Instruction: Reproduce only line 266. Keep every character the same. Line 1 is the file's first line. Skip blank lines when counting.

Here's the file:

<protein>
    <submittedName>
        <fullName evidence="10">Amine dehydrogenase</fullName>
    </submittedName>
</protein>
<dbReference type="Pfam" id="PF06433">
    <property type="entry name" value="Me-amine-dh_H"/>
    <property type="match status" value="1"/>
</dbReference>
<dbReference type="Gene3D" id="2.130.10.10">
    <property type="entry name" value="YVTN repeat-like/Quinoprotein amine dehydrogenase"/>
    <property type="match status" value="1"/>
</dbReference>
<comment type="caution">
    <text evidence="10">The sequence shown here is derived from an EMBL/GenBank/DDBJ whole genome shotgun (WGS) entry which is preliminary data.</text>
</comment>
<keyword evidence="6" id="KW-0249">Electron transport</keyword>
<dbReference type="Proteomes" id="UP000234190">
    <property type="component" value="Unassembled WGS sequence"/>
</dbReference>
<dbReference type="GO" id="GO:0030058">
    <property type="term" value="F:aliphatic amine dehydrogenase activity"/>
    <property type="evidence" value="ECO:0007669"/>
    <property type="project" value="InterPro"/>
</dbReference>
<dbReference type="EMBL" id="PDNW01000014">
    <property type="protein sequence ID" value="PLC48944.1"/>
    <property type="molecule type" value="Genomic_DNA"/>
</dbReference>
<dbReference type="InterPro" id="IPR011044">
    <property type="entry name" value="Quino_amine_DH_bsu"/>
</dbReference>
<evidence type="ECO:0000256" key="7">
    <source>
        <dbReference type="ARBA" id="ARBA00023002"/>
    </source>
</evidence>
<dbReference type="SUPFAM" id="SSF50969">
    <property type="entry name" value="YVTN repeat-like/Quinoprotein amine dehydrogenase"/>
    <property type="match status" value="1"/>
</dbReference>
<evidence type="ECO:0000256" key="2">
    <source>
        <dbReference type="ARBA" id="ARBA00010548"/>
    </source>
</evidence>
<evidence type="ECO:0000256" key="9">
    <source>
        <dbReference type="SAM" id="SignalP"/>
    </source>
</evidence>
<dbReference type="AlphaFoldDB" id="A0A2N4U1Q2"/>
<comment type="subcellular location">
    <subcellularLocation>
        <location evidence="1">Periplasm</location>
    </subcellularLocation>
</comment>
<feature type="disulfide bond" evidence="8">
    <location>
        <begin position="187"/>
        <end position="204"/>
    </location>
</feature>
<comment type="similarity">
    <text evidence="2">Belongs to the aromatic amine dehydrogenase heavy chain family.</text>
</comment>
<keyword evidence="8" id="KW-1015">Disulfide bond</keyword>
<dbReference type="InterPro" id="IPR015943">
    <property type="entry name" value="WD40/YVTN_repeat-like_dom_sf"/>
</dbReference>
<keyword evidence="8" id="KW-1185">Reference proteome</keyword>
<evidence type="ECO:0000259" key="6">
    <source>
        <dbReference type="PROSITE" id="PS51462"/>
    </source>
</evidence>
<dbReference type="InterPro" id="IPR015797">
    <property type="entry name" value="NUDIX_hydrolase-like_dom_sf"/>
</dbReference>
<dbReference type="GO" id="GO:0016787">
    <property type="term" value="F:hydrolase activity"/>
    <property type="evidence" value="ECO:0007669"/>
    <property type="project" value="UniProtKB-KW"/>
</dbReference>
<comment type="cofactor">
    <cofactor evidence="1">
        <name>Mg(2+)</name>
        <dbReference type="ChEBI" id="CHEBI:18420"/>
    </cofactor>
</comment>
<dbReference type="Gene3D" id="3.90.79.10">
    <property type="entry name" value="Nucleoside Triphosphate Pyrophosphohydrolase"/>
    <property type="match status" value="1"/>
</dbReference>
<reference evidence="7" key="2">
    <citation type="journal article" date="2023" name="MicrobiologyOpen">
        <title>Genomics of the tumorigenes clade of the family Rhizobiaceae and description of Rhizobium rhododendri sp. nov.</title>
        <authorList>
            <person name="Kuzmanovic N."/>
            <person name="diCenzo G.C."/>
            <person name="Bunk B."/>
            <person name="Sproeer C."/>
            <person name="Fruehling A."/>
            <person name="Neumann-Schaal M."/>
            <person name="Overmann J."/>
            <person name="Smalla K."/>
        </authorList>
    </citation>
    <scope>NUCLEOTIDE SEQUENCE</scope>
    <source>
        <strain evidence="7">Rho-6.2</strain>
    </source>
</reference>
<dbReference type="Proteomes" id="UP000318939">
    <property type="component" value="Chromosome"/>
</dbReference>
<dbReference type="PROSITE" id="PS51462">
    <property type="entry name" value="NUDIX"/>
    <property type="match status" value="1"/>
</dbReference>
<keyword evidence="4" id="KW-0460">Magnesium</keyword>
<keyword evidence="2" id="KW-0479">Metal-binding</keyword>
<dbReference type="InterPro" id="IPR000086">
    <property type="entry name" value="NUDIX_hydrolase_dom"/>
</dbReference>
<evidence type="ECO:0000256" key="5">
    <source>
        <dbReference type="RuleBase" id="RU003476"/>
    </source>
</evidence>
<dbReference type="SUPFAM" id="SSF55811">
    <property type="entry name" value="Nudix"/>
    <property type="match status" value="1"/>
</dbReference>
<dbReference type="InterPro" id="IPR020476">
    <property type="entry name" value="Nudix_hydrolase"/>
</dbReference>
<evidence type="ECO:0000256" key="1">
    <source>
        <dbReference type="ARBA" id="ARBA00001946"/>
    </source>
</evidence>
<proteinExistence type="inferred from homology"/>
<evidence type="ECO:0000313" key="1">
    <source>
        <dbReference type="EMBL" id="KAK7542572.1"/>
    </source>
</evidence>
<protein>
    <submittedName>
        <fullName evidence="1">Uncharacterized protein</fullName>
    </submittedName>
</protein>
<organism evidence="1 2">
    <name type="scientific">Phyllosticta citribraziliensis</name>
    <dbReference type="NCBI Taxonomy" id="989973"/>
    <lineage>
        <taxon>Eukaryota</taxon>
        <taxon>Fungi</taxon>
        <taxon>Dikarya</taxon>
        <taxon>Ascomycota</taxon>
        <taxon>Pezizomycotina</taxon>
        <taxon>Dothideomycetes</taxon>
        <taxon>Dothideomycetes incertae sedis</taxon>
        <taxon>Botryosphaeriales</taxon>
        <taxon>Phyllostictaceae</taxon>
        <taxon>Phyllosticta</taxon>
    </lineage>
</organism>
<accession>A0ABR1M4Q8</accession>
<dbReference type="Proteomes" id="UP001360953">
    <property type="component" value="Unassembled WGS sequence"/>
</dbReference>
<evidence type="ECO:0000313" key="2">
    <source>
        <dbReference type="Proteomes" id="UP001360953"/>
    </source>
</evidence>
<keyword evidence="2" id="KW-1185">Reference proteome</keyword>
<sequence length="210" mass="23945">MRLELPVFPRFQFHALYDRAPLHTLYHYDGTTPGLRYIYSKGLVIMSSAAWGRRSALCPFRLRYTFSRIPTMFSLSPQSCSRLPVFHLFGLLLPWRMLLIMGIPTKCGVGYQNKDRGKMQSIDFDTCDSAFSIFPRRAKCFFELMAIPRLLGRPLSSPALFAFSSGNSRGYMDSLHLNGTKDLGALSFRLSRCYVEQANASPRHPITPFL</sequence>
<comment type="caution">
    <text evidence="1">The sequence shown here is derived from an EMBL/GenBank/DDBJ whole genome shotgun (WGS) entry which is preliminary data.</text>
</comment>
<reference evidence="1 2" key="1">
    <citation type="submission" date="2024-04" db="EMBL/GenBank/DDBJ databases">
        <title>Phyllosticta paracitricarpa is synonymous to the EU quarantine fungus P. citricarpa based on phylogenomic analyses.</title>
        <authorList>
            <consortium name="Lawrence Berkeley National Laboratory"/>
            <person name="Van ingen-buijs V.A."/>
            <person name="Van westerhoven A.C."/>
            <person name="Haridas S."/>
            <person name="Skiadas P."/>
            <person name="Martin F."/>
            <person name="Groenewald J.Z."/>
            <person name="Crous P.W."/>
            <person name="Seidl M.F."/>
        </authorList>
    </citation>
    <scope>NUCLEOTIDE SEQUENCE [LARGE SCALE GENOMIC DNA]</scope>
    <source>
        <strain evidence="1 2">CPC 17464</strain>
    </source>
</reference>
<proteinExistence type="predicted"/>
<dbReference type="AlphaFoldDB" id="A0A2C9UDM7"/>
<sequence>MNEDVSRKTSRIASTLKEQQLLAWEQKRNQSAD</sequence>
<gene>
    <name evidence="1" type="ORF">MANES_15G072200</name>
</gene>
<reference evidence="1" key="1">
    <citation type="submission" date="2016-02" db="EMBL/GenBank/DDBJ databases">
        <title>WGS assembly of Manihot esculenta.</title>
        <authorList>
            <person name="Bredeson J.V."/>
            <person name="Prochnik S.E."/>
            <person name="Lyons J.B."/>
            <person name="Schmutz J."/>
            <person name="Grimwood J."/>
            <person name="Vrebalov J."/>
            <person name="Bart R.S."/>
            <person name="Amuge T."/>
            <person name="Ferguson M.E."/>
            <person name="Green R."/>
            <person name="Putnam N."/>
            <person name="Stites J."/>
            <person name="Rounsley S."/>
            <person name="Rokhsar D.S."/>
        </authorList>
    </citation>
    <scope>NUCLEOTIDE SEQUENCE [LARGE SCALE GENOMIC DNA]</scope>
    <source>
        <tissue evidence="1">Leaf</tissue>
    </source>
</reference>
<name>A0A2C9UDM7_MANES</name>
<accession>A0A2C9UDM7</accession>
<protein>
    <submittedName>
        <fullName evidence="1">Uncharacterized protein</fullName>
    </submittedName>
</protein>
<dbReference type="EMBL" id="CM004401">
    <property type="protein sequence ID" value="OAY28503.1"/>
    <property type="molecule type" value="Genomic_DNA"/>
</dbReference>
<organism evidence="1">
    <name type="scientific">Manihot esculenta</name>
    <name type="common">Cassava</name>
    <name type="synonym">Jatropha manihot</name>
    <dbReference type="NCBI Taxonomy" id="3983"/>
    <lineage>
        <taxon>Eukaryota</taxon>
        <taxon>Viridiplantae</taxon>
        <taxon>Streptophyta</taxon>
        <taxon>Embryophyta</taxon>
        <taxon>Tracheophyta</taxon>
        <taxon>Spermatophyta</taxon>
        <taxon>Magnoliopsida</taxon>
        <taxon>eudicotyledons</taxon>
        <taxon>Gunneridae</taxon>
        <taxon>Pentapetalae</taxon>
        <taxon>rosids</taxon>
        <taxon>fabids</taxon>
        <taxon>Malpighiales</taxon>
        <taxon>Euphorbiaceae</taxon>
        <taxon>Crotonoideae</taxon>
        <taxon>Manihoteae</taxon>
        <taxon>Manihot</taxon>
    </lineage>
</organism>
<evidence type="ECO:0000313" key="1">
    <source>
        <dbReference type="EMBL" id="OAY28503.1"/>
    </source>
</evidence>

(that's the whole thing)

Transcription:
        <taxon>Crotonoideae</taxon>